Delaware students celebrate college acceptance Matthew Albright, The News Journal
State officials have pushed hard to get more students enrolled in college. Leaders from Gov. Jack Markell to Secretary of Education Mark Murphy frequently cite research that suggests 60 percent of Delaware jobs will need a post-high school degree by 2018, but only one in five Delawareans currently have one.
Delaware Governor blames his failure to expand Delaware’s economy on a workforce not ready to meet the challenge and needs of industry.
Jack’s analogy in regards to 50% of college graduates not obtaining jobs in the field of study is because they chose the wrong filed study!
Jack Markell rants on about STEM however, if “every” students study within the STEM field the pool of applicants would be so large industry would be able to fill their needs via the top 10%. Face it, America went from a manufacturing-based economy to a service-based economy not because of unionized teachers but because politicians pushed deals with countries like China that put American worker at a disadvantage. It doesn’t take a Harvard graduate to work on an assembly-line. Post World War II industrial-might had many on the assembly-line workers without a high school diploma. As far as the erosion of the auto industry to foreign competitors here again politicians allowed for unfair trade deals.
Indeed STEM has it’s merits. However, Jack Markell methodology and push may send students down the wrong road! Markell methodology could create a surplus and face it, even with college graduates those at the top 10% of their class are snagged up like superstars and surely not all students will find jobs in their field. Dog eat dog world and the Chinese has an edge in that respect.
We’re ignoring the fact that those students led down the wrong road of promise end up with no job in their field and even STEM related end up with a lifetime of student loan debt. When it comes to students debt there is more mercy (relief) given to Wall Street bankruptcies than student bankruptcies who get NONE! Same goes for federal parent student loans.
College is a very important step in a young person’s life but there is an underlying risk and yes great rewards. The best advice to give any student even at the kindergarten level is, be the best you can and always give 100% of yourself. There are many opportunities beyond STEM but the best goal is to end up in the top 10% of the class no matter the field of study. Nothing wrong with being a world-class chef or a $$$ successful waiter/ waitress in a world-class restaurant. It’s all about being your best and the best at what you do.
Parents reading this, ask your child what they want to study in college and support them and lean on them to be the best at it! The last thing you want to say to them is “Governor Markell is saying STEM.” But for sure there is a demand in the STEM field but Markell methodology underscores the fact that many poor minority children are going under-served in efforts to meet basic standards as funding shift towards STEM. Structurally public education is broken and not because of the unions. Much of the reform efforts are more about breaking unions as a means to reach the ultimate goal in busting prevailing wages. Common Core Standards and the Smarter Balanced Assessment is just another attempt to kick the can down the road. Honestly, if Markell went the road of “STEM” without playing D.C. politics with Delaware’s education we could have focused setting and achieving goals with in the multi-layers of STEM. Markell’s mistake was wrapping all this reform push around STEM. I am lost for words here but, we want to point students in the right direction not drag them. It’s all about being your personal best even for our most neediest students. Self-esteem is the most important and fragile part of our being. Preparing “all” students for the future so-called global economy requires addressing the humanistic needs of young children is an American society where moral and political fabrics that makes us American is unraveling.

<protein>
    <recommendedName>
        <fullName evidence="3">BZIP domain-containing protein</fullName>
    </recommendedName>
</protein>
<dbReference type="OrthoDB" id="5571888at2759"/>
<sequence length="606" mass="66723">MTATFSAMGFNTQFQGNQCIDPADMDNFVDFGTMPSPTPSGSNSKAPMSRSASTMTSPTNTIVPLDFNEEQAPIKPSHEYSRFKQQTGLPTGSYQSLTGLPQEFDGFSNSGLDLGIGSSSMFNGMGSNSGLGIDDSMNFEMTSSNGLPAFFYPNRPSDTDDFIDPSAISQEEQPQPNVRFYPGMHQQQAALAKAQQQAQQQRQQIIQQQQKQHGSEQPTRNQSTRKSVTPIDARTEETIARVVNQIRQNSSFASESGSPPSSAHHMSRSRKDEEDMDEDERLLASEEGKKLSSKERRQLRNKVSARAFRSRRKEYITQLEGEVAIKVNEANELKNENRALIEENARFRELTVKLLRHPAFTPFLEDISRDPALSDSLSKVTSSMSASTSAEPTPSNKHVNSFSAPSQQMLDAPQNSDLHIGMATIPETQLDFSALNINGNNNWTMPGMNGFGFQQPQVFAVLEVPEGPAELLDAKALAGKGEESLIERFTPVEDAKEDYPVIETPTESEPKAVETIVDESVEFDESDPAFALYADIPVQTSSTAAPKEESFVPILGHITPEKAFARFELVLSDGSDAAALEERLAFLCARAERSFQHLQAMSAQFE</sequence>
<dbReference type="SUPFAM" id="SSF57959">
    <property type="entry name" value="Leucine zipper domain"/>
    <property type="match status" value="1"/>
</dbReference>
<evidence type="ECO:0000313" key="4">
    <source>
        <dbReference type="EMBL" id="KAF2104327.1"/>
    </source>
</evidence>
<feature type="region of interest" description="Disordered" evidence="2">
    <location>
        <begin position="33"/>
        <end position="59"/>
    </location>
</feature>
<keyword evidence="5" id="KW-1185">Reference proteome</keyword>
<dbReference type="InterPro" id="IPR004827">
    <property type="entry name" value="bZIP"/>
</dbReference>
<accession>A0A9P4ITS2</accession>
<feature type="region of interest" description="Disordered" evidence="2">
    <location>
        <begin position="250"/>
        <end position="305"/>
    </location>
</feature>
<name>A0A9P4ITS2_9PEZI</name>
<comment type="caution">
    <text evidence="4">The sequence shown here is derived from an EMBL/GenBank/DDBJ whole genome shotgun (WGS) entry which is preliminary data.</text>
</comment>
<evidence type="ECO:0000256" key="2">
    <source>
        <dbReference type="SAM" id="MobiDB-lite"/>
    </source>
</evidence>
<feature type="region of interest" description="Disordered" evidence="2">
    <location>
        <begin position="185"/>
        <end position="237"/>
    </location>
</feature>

Where are the STEM Jobs? In 2012, the US STEM workforce surpassed 7.4 million workers and it is expected to grow significantly through 2018, to an estimated 8.65 million workers. In 2012, accountants and auditors comprised the largest number of STEM-related jobs in the US with over 1.66 million, a number that is projected to increase to 1.78 million by 2016. Currently the manufacturing sector faces a large shortage of employees with STEM skills. Alarmingly, 600,000 manufacturing jobs are going unfilled in spite of current economic conditions. Between 2011 and 2015, an estimated 1.7 million jobs will be created in cloud computing in North America. Another noteworthy increase in STEM jobs has come courtesy of mobile application (“apps”) technology, which has fostered 311,000 jobs in the “app economy.” By 2018, the bulk of STEM jobs will be in Computing (71%) followed by Traditional Engineering (16%), Physical Sciences (7%), Life Sciences (4%) and Mathematics (2%).
We need to do a better job of dissecting STEM to individual needs and careers within!